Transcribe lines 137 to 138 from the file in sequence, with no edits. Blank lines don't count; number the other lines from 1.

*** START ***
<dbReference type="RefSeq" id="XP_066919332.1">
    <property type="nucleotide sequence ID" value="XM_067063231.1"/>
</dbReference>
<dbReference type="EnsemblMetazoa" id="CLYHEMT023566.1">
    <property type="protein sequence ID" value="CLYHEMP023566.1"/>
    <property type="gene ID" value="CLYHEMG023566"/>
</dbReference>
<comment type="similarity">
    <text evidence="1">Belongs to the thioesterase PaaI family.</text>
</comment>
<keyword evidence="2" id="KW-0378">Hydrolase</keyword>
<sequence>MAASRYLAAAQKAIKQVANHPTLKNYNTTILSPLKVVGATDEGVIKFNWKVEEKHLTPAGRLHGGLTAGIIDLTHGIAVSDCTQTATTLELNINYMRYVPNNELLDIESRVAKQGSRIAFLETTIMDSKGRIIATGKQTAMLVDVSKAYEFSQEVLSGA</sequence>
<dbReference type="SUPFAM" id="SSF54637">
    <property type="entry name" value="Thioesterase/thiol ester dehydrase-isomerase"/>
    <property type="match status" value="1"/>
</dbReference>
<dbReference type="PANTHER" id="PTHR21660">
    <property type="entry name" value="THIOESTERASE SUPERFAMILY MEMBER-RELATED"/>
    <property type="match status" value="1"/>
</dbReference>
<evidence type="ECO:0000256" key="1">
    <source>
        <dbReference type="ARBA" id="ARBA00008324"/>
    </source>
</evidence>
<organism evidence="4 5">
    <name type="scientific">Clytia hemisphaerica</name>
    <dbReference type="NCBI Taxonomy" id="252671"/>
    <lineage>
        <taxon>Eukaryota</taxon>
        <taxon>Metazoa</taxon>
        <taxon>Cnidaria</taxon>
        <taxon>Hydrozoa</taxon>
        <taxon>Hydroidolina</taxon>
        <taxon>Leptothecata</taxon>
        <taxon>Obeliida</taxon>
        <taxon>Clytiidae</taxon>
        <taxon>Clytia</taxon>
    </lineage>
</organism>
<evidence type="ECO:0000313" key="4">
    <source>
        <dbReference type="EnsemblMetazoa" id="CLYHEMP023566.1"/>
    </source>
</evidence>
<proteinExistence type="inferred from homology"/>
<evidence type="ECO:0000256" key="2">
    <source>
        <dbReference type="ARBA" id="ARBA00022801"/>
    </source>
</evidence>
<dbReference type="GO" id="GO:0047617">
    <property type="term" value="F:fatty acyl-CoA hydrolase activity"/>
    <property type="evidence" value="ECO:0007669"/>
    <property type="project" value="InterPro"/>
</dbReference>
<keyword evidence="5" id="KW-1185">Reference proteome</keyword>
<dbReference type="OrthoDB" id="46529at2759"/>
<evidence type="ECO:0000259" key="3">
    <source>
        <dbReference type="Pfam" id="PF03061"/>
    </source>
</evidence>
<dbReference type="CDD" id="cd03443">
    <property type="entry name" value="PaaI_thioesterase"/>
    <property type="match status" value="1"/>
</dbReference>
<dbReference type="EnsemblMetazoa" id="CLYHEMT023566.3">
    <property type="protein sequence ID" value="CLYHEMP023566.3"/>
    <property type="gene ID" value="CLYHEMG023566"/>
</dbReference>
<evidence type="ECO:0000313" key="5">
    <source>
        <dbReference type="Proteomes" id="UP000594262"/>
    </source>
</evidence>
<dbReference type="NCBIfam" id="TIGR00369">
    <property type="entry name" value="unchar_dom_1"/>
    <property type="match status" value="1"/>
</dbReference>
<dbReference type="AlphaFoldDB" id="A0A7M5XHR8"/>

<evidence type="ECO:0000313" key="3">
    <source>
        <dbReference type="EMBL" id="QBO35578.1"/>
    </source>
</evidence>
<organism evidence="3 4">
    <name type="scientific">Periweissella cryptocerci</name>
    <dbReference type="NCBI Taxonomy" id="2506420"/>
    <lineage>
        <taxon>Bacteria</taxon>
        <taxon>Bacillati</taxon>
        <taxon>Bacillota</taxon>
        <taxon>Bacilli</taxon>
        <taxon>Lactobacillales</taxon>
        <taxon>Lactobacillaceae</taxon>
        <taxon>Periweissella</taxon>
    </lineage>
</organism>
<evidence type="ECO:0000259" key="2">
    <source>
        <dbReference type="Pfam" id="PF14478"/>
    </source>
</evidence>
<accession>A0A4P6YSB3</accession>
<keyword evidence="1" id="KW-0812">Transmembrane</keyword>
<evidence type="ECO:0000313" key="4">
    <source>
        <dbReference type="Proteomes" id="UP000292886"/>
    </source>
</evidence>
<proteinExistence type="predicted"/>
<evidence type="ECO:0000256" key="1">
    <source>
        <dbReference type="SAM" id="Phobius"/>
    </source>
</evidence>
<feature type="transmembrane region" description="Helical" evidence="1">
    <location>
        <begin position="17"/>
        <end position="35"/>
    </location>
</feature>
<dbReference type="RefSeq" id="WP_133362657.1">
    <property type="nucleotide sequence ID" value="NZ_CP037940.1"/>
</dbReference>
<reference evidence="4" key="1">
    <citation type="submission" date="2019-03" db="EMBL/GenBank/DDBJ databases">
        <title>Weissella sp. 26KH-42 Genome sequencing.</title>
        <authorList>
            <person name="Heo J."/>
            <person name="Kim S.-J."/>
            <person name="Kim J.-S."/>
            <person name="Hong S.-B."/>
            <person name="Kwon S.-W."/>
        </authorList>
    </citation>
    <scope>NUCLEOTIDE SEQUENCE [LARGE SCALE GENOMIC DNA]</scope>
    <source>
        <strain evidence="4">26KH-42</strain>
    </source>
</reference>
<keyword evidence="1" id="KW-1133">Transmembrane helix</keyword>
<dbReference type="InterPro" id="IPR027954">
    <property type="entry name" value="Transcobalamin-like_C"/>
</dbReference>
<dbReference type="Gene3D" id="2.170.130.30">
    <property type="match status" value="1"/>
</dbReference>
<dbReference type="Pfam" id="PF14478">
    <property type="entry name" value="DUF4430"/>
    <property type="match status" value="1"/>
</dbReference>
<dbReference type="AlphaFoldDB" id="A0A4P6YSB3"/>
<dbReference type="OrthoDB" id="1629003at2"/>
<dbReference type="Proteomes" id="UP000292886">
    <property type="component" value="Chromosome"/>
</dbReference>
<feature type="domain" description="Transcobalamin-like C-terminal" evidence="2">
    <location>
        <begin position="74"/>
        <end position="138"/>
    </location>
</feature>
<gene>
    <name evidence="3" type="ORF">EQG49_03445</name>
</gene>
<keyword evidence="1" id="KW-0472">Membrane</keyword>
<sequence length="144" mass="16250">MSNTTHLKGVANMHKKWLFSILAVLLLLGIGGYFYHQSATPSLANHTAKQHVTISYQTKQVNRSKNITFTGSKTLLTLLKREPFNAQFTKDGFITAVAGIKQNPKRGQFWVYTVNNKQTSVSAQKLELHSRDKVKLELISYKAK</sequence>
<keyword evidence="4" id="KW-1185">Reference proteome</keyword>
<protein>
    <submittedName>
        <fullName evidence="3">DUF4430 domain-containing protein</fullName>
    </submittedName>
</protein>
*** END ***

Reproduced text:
    </citation>
    <scope>NUCLEOTIDE SEQUENCE [LARGE SCALE GENOMIC DNA]</scope>